I Am Stronger Than My Addiction
An addiction can sometimes be like a monster. In our weaker moments, we can question our ability to defeat that monster or hold it back. When you affirm daily that you’re stronger than this addiction, you help build the inner strength you need to battle that monster. This also helps you see addiction for what it is —not a monster, but something you can overcome.
I Like the New Me
Overcoming addiction is not easy. Individuals in recovery often loathe the person they used to be. But self-loathing can be self-defeating. When you’ve made the choice to remain sober every day, you’ve created a new identity for yourself. Be proud of what you’re doing and who you’re becoming. The fact that you’re moving forward speaks to your real identity and the strength inside yourself. Embrace this new you.
I Can, and I Will
It’s important to remind yourself daily that you can accomplish the goals you’ve set for yourself, even the challenging ones. Repeating this phrase daily helps drive negative thoughts from your mind. It can be too easy to fall back into a negative mindset when you’re in recovery. Use this mantra when you feel yourself struggling and it will help pull you back on the right path.
My Past Has No Power Over Me
What happened in the past is in the past. Your addiction may be connected to traumatic events that occurred in your past, and you may think addiction is the only way to deal with those memories. However, you don’t have to let these traumatic events define who you are in the present. Remind yourself that you still have a lot of life left to live. Emily Dickinson wrote that when she looked at her old self, it was like a distant cousin with whom she had no daily contact. Remind yourself that you’re moving past this old self toward the new you.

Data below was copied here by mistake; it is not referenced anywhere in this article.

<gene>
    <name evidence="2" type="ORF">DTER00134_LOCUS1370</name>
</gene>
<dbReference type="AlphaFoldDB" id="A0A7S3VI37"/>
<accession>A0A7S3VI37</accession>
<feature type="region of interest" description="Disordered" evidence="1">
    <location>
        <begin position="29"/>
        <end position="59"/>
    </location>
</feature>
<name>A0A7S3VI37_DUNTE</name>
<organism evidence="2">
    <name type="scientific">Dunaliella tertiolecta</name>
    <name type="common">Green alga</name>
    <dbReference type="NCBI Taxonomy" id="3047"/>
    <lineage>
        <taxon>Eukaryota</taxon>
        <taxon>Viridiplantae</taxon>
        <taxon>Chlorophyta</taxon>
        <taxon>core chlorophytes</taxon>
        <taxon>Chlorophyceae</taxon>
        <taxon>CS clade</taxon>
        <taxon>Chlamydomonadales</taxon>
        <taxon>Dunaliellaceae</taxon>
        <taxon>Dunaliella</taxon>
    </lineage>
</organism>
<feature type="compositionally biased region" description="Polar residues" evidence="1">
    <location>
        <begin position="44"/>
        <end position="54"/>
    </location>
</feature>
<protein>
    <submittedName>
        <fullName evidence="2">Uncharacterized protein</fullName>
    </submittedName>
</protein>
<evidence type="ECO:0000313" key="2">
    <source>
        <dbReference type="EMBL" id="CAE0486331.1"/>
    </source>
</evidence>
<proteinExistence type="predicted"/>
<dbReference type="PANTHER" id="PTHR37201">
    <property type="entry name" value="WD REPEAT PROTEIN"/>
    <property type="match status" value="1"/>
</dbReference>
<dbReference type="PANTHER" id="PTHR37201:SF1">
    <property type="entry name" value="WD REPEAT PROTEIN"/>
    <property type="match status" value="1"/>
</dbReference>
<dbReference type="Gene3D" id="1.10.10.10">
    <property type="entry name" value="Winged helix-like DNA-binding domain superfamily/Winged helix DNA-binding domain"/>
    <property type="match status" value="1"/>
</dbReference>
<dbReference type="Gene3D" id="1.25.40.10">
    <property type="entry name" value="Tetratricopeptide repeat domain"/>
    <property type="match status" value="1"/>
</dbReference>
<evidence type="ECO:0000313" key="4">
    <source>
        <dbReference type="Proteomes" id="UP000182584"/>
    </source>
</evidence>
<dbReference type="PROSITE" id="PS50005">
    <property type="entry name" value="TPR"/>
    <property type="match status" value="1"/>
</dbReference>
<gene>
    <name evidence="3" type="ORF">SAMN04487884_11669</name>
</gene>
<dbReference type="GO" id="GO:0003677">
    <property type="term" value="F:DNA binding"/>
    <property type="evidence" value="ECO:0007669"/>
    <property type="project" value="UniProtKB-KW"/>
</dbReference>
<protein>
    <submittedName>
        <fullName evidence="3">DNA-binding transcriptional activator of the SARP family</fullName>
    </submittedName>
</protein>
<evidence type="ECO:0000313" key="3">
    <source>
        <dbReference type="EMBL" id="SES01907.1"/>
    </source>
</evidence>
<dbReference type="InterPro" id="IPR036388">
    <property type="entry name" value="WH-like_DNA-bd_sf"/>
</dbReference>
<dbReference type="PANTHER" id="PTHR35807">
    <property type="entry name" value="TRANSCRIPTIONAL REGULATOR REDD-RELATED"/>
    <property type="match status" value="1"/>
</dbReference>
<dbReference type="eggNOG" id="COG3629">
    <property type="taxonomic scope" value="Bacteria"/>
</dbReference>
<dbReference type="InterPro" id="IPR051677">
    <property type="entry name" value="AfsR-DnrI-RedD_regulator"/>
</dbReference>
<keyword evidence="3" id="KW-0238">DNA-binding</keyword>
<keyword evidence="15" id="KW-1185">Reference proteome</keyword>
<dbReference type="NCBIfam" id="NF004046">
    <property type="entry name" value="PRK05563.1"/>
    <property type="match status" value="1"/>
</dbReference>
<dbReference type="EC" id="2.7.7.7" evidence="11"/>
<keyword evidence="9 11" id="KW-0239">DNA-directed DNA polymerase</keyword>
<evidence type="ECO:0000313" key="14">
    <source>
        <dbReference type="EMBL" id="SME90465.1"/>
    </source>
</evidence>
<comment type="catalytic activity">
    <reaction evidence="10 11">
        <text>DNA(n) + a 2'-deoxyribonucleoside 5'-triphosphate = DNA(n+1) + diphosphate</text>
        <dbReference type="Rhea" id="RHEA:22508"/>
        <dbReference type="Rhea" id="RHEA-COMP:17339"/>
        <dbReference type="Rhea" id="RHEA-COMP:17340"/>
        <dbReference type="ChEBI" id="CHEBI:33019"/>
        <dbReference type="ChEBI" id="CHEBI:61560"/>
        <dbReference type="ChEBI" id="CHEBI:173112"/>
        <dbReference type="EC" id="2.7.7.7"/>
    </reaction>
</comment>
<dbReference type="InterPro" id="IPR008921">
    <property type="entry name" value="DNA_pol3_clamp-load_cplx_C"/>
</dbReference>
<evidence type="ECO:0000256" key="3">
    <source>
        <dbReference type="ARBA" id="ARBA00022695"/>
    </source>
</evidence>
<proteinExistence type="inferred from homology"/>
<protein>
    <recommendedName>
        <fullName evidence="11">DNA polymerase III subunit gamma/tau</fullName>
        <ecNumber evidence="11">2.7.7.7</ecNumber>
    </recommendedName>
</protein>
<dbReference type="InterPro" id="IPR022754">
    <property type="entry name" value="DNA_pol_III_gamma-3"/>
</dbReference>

I Control My Story
People in recovery occasionally deal with a relative or even a loved one who, with good intentions, wants to control how their recovery progresses. You must remember that you’re in control of your life story. You’re the one who makes the decisions and deals with consequences, not anyone else. As much as these people may be trying to help you, it’s crucial that you remain the one who controls your story.
Make Up Your Own Affirmation
You don’t have to use any of our suggestions above; you can make up your own mantra. The key is to find one that will help you with your addiction daily. Remember to think positively, not negatively, when constructing your mantra. It’s not what you won’t do from now on; it’s what you will do. Keep your affirmation or mantra short. It should be memorable, intense and passionate. Keep it in the present tense. Don’t attach dates or time frame to your mantra. Don’t think “I will be a better person in six months,” but “I will be a better person.”
If you’re struggling with addiction, we can help. Don’t be afraid to reach out for assistance to deal with it. Our compassionate team of counselors is available 24/7 to help you start on a journey to recovery. Contact us today by calling (833) 596-3502.